TECH

Scientists Identify Visual Symptoms That Could Mark The Start Of Parkinson's

It could help diagnose people 10 years earlier.

11/07/2017 10:56

Researchers have found changes in the visual systems of Parkinson’s patients that could be used in future as important biomarkers for early detection of the disease.

The team described “significant abnormalities” within visual system brain structures that are non-motor symptoms and may precede motor signs by more than ten years, according to lead researcher Professor Alessandro Arrigo. 

JodiJacobson via Getty Images

These included alterations of optic radiations, reduction of white matter concentration in the brain and reduction of volume in the optic chiasm, this is where the left and right optic nerves intersect.

Dr. Arrigo said: ”Visual processing metrics may prove helpful in differentiating Parkinsonism disorders, following disease progression, and monitoring patient response to drug treatment.

“Just as the eye is a window into the body, the visual system is a window into brain disorders.”

Parkinson’s is traditionally characterised by motor metrics such as hand tremors, stiffness throughout the body and loss of balance and coordination.

But non-motor symptoms, like the inability to perceive colours, decrease in blinking and dry eye, also seem to arise at all stages of the disease because it is a neurodegenerative condition too.

“However, these symptoms are often undiagnosed because patients are unaware of the link to the disease and, as a result, they may be under-treated,” said Dr. Arrigo.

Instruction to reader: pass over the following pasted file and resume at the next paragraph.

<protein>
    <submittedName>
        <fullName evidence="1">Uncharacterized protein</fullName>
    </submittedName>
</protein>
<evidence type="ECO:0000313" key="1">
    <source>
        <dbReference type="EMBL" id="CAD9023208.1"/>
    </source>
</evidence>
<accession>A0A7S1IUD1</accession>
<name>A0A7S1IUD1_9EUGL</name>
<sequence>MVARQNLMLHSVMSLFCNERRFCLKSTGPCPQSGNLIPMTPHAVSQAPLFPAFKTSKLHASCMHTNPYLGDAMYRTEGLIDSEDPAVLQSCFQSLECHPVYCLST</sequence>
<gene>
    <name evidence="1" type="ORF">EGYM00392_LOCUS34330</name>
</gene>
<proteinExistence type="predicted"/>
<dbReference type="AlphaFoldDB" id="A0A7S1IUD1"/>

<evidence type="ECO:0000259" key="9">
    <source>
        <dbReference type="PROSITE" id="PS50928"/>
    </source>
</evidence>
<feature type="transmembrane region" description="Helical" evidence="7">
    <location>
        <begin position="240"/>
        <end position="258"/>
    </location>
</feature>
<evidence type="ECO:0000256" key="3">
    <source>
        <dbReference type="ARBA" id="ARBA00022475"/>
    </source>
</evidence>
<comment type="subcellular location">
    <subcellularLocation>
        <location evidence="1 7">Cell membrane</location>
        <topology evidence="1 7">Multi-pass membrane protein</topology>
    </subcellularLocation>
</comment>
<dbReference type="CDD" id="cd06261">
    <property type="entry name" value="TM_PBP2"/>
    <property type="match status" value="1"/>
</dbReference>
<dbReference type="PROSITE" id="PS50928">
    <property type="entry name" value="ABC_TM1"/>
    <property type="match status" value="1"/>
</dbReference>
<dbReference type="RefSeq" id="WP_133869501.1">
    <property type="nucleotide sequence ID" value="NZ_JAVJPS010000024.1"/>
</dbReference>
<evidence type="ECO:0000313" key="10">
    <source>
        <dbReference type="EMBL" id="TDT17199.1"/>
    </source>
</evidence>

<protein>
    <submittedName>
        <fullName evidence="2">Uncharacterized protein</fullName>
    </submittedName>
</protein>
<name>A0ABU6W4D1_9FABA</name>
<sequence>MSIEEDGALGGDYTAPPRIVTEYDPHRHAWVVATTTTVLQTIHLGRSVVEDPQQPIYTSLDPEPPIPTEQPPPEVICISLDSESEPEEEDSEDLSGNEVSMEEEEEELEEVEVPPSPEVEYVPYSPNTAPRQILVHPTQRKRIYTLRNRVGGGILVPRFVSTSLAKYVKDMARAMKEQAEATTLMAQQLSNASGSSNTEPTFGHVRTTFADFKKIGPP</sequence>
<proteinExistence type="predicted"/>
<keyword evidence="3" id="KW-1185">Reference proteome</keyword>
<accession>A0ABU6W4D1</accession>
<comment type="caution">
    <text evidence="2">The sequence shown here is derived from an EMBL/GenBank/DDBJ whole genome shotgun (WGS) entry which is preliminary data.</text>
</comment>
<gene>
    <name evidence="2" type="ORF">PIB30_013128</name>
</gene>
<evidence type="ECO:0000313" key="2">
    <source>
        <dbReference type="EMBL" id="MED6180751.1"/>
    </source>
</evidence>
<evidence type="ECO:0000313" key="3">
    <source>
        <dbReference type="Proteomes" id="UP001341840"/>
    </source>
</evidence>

The study, published in the online journal Radiology, took 20 newly diagnosed and not yet treated patients (11 men and nine women) with Parkinson’s disease.

They all underwent MRI scans within four weeks of being diagnosed, and using this technique researchers were able to assess white matter changes in the brain, and investigate the concentration of grey and white accordingly.

This allowed them to see that changes in volume had occurred in the newly diagnosed patients, compared to a healthy control group.

“We’re excited by our findings,” Dr Arrigo said. “However, this is just a starting point.”

It is believed that around 1 in 500 people in the UK are affected by Parkinson’s disease, which means there are an estimated 127,000 people across the country with the condition, according to the NHS.

Most people with Parkinson’s start to develop symptoms when they’re over 50-years-old, although around 1 in 20 people with the condition first experience symptoms when they’re under 40.

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